Danny Summerhill (Garmin-Transitions) and Cody Kaiser (Cal Giant) earned the U23 and Junior 17-18 national titles as the next generation of American cyclocross was featured on a muddy course in Bend, Oregon, on Saturday. Four master men’s titles were also awarded on the penultimate day of racing at the USA Cycling Cyclocross National Championships.
Temperatures warmed into the forties around Bend’s Old Mill District causing treacherously slippery course conditions as the early week snow and ice turned to mud in time for the mid-day U23 national championship.
Garmin-Transitions rider, Daniel Summerhill solidified his spot on the U23 U.S. cyclocross world championship team by winning the title on Saturday, but it wasn’t easy.
Moving up age classes after a stellar silver medal showing in last year’s 17-18 contest Luke Keough (Champion Systems) grabbed the hole shot just ahead of Summerhill and mountain bike pro Chance Noble (Cal Giant), who powered his way up from the fourth row.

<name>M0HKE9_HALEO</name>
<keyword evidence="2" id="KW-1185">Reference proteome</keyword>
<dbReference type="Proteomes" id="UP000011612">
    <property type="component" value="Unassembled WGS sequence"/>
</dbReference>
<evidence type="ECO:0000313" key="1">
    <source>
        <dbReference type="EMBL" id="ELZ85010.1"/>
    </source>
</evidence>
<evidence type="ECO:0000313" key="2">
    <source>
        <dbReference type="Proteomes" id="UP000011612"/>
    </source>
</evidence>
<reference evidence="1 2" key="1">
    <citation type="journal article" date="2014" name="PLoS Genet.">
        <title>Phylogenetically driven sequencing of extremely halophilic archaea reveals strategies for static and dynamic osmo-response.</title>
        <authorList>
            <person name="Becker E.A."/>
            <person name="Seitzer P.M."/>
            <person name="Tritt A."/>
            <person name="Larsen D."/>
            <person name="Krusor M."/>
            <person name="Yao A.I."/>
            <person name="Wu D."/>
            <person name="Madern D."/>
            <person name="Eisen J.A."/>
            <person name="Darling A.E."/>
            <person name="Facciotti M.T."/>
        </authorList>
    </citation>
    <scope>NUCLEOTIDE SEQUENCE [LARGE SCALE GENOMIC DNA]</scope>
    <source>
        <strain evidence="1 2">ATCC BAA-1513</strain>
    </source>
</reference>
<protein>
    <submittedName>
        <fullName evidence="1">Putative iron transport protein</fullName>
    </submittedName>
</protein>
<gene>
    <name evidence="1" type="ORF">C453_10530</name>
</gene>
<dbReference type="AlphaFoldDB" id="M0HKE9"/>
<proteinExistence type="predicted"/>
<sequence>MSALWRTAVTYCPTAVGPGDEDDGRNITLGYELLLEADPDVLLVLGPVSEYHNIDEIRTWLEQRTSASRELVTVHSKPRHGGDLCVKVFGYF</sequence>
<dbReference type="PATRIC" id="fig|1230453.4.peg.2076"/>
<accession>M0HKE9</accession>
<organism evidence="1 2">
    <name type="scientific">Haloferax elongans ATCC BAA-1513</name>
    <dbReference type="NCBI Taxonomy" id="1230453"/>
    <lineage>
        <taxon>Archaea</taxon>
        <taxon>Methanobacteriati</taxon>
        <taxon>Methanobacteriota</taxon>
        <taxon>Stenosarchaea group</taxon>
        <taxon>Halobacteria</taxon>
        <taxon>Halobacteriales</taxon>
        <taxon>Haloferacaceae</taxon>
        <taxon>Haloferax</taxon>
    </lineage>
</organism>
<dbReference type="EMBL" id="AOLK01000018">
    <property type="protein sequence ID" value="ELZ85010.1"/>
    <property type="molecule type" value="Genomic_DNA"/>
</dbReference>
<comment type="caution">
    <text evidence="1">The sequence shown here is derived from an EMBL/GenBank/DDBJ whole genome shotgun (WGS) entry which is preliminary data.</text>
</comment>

With last year’s junior national champion Zach McDonald (Stevens Classic Cycle) out of contention due to a mechanical, the three leaders rode together out front for the early part of the race. It wasn’t until the start of the third lap that Keough fell off pace after a bobble on the off camber downhill on the back side of the course. Noble was able to stay with Summerhill for the next few laps but ultimately fell off the pace of the former world junior championship silver medalist, settling for second in the U23 contest.
“It was definitely different than I ever expected. The people up there in the first lap were not the people I expected to see there,” said Summerhill. “Chance (Noble) rode amazingly. I hadn’t seen anything like that from him in a long time. Riding lap after lap with him made me really nervous. He was riding phenomenally. He had the corners way better than I did. I had so many nerves coming into this race my legs didn’t feel too great at all.”